The 1904 World's Fair exhibit at the Missouri History Museum features a scale model of the fairgrounds.

Experience the St. Louis World’s Fair 120 Years Later

Monday April 29, 2024

By Rachel Huffman

For the first time in 20 years, the Missouri History Museum has opened a refreshed and revamped World’s Fair exhibit.

Held in 1904, the Louisiana Purchase Exposition, informally known as the St. Louis World’s Fair, was downright impressive, boasting bold temporary palaces and a stunning Ferris wheel alongside fluffy cotton candy and ingenious waffle cones brimming with ice cream.

“If you were in attendance, the St. Louis World’s Fair would have been the most wonderful thing that you’d ever seen,” Sam Moore, managing director of the Missouri Historical Society, says. “It was also an incredibly complex moment in the history of the city as well as the country. Amongst the grandeur and innovation, soldiers returning from war played war; men, women and children were displayed in human zoos; and premature babies became spectacles in incubators. In 2024, it’s difficult to wrap our minds around some of the facts, but in order to fully understand this piece of St. Louis history, we have to take all aspects into account.

“The Missouri Historical Society preserves St. Louis history; it tells St. Louis stories,” he continues. “We have a role to play in building a stronger future for this place. By better understanding the 1904 World’s Fair, we’re taking another step towards a stronger future for St. Louis.”

In the new exhibit, which is free and open to the public, the Missouri Historical Society digs into the tension between the wonderful and the complex, giving visitors a more complete picture of the St. Louis World’s Fair thanks to some 200 artifacts.

“When you consider St. Louis now, 120 years later, a story of continuous progress, innovation and self-improvement unfolds.”

– Sam Moore

During the 1904 World’s Fair, the eyes – and feet – of the world were on St. Louis. More than 60 nations exhibited at the event and almost 20 million people attended over the course of seven months.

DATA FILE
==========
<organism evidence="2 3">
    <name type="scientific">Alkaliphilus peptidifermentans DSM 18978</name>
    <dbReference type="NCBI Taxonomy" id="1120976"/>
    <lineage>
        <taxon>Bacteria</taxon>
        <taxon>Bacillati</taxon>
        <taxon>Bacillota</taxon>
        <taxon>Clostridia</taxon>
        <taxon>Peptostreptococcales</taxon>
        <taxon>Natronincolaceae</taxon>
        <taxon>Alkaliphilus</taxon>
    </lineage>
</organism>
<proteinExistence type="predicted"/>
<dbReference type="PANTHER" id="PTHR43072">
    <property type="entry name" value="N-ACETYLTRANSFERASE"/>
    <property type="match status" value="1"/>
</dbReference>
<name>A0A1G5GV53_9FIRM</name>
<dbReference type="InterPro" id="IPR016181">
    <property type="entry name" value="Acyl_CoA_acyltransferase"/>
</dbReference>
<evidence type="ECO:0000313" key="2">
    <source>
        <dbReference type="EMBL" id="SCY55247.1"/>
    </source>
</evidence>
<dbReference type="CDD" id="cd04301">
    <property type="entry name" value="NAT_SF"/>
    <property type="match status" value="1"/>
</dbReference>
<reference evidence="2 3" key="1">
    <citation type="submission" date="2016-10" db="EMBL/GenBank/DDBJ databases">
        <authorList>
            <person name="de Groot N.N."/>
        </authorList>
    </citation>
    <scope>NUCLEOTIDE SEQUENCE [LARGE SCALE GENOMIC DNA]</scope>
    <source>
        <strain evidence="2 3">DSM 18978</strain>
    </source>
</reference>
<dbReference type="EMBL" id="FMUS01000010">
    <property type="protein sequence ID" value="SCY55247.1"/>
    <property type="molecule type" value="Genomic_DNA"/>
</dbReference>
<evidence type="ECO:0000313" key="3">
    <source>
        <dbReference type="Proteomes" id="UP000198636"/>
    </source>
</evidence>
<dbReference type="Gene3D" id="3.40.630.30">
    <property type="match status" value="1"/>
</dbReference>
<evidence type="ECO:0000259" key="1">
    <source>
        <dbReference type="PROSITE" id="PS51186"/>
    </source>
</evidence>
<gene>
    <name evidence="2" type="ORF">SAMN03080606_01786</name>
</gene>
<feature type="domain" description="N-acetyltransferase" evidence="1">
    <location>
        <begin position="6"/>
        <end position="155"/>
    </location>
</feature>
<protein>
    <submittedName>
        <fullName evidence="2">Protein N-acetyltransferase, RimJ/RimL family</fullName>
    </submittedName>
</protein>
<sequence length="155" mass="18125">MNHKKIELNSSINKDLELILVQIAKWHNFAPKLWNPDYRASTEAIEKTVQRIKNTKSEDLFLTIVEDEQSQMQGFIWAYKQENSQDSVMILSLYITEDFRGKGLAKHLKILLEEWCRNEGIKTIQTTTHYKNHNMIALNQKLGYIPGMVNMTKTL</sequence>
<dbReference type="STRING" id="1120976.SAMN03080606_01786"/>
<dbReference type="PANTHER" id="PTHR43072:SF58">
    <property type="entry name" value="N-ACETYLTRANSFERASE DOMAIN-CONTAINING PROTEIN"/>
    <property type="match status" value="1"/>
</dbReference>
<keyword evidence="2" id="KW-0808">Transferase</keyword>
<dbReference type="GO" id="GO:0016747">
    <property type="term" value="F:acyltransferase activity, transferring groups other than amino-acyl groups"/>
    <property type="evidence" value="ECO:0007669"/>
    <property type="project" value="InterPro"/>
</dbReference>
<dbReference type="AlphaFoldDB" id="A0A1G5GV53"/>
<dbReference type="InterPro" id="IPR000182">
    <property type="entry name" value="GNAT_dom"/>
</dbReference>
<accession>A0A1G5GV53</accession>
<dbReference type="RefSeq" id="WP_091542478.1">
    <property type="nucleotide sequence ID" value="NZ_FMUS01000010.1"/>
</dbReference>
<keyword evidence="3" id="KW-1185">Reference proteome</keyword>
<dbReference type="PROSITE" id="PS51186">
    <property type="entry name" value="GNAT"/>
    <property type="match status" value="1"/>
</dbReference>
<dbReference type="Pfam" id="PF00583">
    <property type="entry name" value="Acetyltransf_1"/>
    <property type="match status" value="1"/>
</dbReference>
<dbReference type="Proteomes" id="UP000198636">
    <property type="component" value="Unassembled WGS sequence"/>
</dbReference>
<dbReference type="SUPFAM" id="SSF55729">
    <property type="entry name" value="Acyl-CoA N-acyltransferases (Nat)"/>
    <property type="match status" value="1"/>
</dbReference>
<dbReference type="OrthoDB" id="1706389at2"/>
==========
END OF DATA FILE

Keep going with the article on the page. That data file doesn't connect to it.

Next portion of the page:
As the centerpiece of the new exhibit at the Missouri History Museum, a 17-by-25-foot scale model covering the 1,272-acre fairgrounds allows visitors to immerse themselves in the setting. “With people in the streets, boats in the water and clouds overhead, you’ll feel like you’re standing in the middle of the fair,” Moore says. “We aim to give guests a sense of its vastness.”

Throughout the exhibit, you can embark on “walking tours,” which focus on art, architecture, food and the experiences of African Americans and Filipinos at the fair. “African Americans were admitted to the fair, but there was no guarantee that they would receive any kind of services,” Moore explains. “So, the Black experience looks much different than the white experience.

“Different parts of the exhibit also examine the Filipino experience,” he continues. “The hundreds of people who were on display in the Philippine Reservation were subjected to rough conditions; they were objectified. [The U.S. formally acquired the Philippines from Spain in 1898] and the Philippine Reservation served that narrative.”

We’d be remiss if we didn’t mention that the 1944 musical comedy Meet Me in St. Louis, starring Judy Garland, is based on the 1904 World’s Fair. The exhibit features an original movie poster and a souvenir program for the world premiere of the stage musical at The Muny in 1960 – plus, Judy Garland’s iconic red dress from the film will be on display every year during the holidays.

Other significant artifacts include the desk of David R. Francis, president of the Louisiana Purchase Exposition, and the masterworks of the Great Floral Clock made of living flowers during the fair, which sat in front of the Palace of Agriculture and kept perfect time. Display cases also house ruby glass inscribed with names and messages, which would have been an affordable souvenir for visitors.

“The St. Louis World’s Fair was a high-water mark for the city,” Moore says. “It was a moment of real achievement, but we hope that the new exhibit gives context to the excitement and the challenges of the moment. When you consider St. Louis now, 120 years later, a story of continuous progress, innovation and self-improvement unfolds.”

After the St. Louis World’s Fair closed, it lingered in the memories of those who experienced it. Today, it remains a vital part of the region’s heritage, and the Missouri History Museum exhibit is a unique opportunity to explore its legacy.